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Inspired by this question:

How do I calculate clock speed in multi-core processors?

The answers in the above question do a fair job of explaining why a lower-speed multi-core processor won't necessarily perform at the same level as a higher-speed single-core processor.

Example: 4*2=8, but a quad-core 2 GHz processor isn't necessarily as fast as a single-core 8 GHz processor.

However, I'm having a hard time putting the information in those answers to practical use in my mind. Particularly, I want to know how it should be used to judge whether a given CPU is appropriate for an application with specific requirements.

Example scenarios:

  • An application has a minimum CPU requirement of 2.4 GHz dual-core.
  • Another application has a minimum CPU requirement of 1.8 GHz single-core.

For either of the above scenarios: Would a higher-speed processor with fewer cores, or a lower-speed processor with more cores, be equally sufficient? If so, how can we determine the appropriate processor speeds required for a given number of cores?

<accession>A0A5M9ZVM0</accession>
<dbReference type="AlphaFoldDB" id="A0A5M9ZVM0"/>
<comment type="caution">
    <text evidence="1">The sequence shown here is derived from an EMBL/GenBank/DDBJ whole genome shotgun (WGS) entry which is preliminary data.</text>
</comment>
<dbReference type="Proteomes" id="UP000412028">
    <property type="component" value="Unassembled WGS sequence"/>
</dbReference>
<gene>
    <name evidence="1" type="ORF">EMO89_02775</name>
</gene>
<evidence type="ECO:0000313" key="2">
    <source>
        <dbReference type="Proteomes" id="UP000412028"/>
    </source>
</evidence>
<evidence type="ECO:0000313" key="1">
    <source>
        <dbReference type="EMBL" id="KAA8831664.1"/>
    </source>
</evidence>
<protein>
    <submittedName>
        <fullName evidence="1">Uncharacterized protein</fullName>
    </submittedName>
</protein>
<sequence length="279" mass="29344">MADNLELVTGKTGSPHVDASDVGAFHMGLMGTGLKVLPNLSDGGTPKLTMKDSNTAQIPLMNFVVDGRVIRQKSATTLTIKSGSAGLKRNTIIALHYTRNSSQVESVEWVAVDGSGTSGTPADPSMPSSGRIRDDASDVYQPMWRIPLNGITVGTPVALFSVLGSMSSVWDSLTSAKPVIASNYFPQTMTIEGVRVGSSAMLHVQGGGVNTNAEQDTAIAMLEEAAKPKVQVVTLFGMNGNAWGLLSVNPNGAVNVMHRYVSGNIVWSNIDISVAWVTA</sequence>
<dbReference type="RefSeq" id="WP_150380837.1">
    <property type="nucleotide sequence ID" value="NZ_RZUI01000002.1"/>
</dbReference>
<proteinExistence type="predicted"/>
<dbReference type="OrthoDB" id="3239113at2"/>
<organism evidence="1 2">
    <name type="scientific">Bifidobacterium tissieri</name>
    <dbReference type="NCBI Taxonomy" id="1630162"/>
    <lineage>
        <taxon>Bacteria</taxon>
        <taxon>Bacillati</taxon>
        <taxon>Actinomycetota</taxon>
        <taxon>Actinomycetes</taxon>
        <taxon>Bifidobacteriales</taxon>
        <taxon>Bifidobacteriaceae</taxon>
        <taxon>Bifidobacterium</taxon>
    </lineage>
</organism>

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Note that clock speed does not equal processing speed. E.g. a Pentium mobile 740 (1.73 GHz) is about as fast as a pentium 4 at 3 GHz. Comparing anything but the same model of CPUs in this way is comparing apples with pears. – Hennes Nov 1 '12 at 22:51
The simple answer is that there is that you can't judge it. Clock speed is a nearly meaningless indicator of real performance. What is often stated as a minimum is usually not a hard minimum, just a minimum somebody picked out of a hat. It is often easier to just get a demo of the software and test it. – Zoredache Nov 1 '12 at 23:24

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